How to get the best value from catalytic reforming

Jon Lawson

Catalytic reforming converts low-octane, straight-run naphtha fractions, particularly heavy naphtha, into a high-octane, low-sulfur reformate, which is a major blending product for gasoline/petrol. The process is endothermic and is carried out by feeding a naphtha and hydrogen mixture to a furnace, where it is heated in a series of fired heaters to the desired temperature, 450° to 520°C (840° to 965°F), before passing through a series of reactors. 

How can operators combat thermal inefficiencies?

In a high temperature environment, steel alloy process tubes will immediately oxidise, and scale will develop. This oxidation scale layer acts as an insulator and will lead to a decrease in heat transfer as the scale increases in thickness. To compensate for the insulating effect of the scale, the heater is subjected to excessive fuel firing. The resulting increased temperate promotes the development of further scale. As oxidation continues, tube metal is consumed leading to a decrease in tube wall thickness, which shortens the tube life.

What are the benefits of ceramic coatings for catalytic reforming?

Ceramic coatings for process tubes prevent oxidation and scale formation for approximately two turnarounds. This thin-film coating maintains the process tube in a like-new condition, maximising conductive heat transfer to the process and increasing radiant section efficiency. Likewise, by stopping oxidation, tube metal loss is prevented.

The emissivity of typical refractory linings in fired heaters ranges from 0.45-0.65. When radiant energy encounters these refractory linings, much of the energy is reflected back and is absorbed into the flue gas and carried out of the radiant section, into the convection section and out the stack, with the majority never reaching the process.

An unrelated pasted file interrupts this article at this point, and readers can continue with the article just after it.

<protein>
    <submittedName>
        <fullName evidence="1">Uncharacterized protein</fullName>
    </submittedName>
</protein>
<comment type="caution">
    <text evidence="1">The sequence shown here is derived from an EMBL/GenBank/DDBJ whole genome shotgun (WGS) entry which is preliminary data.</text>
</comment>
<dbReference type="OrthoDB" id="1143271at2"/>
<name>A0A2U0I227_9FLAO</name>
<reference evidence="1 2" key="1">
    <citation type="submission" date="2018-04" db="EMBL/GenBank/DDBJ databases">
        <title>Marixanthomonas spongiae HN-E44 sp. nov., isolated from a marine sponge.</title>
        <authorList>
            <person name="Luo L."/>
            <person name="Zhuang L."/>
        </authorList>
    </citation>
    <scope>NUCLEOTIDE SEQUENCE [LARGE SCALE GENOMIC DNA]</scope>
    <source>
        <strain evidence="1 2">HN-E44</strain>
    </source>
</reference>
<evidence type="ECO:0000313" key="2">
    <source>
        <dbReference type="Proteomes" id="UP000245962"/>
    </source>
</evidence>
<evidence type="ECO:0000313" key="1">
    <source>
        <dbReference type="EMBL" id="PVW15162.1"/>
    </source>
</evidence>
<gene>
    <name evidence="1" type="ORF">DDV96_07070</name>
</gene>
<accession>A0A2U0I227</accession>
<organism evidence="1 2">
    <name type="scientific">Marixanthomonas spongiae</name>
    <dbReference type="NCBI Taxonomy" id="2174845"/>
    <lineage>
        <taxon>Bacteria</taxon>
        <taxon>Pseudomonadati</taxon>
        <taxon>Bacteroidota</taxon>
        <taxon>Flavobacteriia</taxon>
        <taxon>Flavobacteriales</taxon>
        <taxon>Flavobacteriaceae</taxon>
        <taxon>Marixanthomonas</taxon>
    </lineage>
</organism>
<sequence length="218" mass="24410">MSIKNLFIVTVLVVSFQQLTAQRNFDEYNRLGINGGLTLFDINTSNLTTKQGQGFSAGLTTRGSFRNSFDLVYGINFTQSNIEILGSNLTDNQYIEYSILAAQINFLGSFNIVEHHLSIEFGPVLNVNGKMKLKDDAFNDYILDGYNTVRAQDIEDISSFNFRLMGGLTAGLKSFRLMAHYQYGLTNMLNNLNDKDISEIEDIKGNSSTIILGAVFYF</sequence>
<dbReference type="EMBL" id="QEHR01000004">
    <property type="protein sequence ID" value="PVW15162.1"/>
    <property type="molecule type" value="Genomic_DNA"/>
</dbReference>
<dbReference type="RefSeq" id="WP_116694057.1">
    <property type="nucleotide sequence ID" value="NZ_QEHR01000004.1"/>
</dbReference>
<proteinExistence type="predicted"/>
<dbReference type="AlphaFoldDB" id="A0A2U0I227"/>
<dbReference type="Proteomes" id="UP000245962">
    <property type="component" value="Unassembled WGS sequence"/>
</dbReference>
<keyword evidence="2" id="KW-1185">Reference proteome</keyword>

High emissivity coatings for refractory surfaces increase surface emissivity to 0.92, a near black body. Radiant energy is absorbed by the lining and reradiated across a broad spectrum. The reradiated energy is able to penetrate the flue gas and be absorbed by the process increasing radiant section efficiency.

Heater evaluation at a refinery

A refinery reported that excessive process tube scale on its catalytic reformers was creating a limitation and contacted Cetek who visited the site to conduct an infrared inspection of the heaters. After reviewing the infrared images and the data supplied by the refinery’s process engineer, Cetek’s fired heater expert recommended both high emissivity coatings for process tubes and refractory surfaces for all heater cells. 

With the predicted fuel savings and capacity increase from the application of high emissivity ceramic coatings, a payback period and return on investment was calculated over the life of the coating. Keeping the same production rate, the coating would produce over US$2.9M in fuel savings; when keeping the same firing rate and increasing throughput, over $10.5M in additional profit could be realised from the increase in production.

After the coating was applied and the catalytic reformer was returned to service, and conditions in the heaters were similar to the pre-evaluation conditions, a fired heater study was completed to measure the actual benefits of the ceramic coatings. The increase radiant efficiency of 10% was achieved. 

Taking the cost of the project and the benefits into consideration, the payback was 14 months in terms of fuel savings or 4 months for capacity rate or process severity increase.



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